The Boston Globe reports on the troubles facing the African penguin; unsurprisingly humanity is once again responsible for the damage. The seas surrounding their habitats in South Africa and Namibia have been overfished by commercial boats. Climate change has also driven the penguin’s food sources away.
All of this — in addition to oil spills – has created a terrifying one-two punch for the African penguin, whose numbers have been dropping at rates so fast they are alarming scientists.
Our desire for seafood has created many problems for the natural environment. Commercial boats have overfished to the point where fish stocks are being depleted. Destroying the food supply of other species puts more than just the survival of sea animals at risk.
Our industrialized culture is also a threat to the penguin on multiple levels. Firstly, human transportation is a large contributor to global climate change, but still smaller than animal agriculture. And between ships and rigs, there have been oil spills in recent years which are also negatively impacting the penguins themselves, as well as their food supply.
Jessica Kemper, senior seabird biologist for Namibia’s ministry of fisheries and marine resources says the African penguin is in “big time” trouble, and may go extinct in this century. Scientists are startled by the fact that in the last eight years, the African penguin population has dropped by almost 66 percent.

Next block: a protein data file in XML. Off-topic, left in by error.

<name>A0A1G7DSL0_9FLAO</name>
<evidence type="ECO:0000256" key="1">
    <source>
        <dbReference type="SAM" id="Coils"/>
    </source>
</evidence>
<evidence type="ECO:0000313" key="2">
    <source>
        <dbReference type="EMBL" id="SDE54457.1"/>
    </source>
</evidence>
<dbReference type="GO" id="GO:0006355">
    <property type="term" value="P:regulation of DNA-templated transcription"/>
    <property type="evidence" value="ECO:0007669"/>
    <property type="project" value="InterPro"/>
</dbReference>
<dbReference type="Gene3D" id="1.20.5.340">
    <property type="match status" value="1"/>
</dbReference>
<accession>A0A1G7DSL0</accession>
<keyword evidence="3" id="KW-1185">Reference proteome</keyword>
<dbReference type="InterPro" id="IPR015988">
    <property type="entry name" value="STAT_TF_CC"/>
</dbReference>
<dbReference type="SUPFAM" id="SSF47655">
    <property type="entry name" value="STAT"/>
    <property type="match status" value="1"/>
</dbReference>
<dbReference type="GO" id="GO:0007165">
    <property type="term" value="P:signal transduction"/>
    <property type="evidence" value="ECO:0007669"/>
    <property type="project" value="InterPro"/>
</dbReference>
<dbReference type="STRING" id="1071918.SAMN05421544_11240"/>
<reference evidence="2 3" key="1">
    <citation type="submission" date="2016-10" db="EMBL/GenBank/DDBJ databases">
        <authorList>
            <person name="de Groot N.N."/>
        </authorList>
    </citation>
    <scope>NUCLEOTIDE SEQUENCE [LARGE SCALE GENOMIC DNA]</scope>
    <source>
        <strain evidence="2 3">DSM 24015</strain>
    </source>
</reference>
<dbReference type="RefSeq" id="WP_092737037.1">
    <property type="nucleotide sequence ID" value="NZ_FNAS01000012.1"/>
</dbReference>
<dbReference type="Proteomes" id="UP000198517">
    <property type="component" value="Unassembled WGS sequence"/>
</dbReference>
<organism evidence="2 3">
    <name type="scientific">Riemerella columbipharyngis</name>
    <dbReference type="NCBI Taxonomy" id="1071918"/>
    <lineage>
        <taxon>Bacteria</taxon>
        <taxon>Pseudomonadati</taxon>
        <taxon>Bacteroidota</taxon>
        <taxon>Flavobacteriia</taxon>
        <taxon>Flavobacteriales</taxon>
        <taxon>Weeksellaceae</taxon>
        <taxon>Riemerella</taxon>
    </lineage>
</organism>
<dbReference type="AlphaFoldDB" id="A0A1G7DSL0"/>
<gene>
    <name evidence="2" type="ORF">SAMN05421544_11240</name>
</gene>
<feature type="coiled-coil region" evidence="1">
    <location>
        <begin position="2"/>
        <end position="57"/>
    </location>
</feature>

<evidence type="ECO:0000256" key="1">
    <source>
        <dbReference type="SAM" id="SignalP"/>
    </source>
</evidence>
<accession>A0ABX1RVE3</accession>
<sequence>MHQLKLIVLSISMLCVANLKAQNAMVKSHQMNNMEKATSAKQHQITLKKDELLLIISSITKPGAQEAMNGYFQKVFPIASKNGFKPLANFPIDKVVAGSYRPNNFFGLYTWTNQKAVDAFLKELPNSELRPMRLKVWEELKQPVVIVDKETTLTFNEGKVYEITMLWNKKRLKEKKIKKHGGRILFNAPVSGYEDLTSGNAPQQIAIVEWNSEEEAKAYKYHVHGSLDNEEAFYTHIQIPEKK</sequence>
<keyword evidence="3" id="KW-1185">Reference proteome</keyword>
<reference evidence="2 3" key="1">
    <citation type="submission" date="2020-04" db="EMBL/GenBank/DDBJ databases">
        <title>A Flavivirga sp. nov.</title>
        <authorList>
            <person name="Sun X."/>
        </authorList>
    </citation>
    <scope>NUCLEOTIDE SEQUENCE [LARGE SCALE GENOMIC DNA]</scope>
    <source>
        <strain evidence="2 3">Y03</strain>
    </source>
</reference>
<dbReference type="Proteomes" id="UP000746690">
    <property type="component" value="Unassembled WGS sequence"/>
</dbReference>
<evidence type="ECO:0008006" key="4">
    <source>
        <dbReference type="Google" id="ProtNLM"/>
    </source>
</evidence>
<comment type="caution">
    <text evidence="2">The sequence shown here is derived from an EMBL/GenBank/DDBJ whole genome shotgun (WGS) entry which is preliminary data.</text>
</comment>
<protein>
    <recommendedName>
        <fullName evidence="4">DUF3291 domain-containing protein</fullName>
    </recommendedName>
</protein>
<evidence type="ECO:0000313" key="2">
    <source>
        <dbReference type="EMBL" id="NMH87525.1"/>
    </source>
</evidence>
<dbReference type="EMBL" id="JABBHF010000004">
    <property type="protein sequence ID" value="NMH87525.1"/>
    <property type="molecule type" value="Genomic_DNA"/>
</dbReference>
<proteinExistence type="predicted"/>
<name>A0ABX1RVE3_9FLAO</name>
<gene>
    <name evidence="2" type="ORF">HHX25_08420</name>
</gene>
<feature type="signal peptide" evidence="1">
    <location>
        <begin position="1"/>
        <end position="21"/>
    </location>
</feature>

Over half of the world’s penguin species are in serious population declines.
I certainly don’t agree with prioritizing animals based on their attractiveness to humans, but penguins are very media-friendly animals. Between movies like Happy Feet, March of the Penguins and Madagascar, penguins have engendered a lot of affection from human beings. When an animal that humans care so much about is in danger, it is easy to garner sympathy and action to help them.
But what we have to realize is that all animal issues are interconnected. We cannot help the penguins if we continue to eat seafood. The commercial fishing industry is destroying the food sources of penguins and other species to satisfy our arbitrary tastes. We cannot help the penguins if we continue to farm animals for food, as animal agriculture is a larger contributor to global climate change than transportation. And climate change is destroying the penguins’ habitats and food supplies.
Respecting the life of one animal requires that we respect the lives of all animals.
Photo: Paul Mannix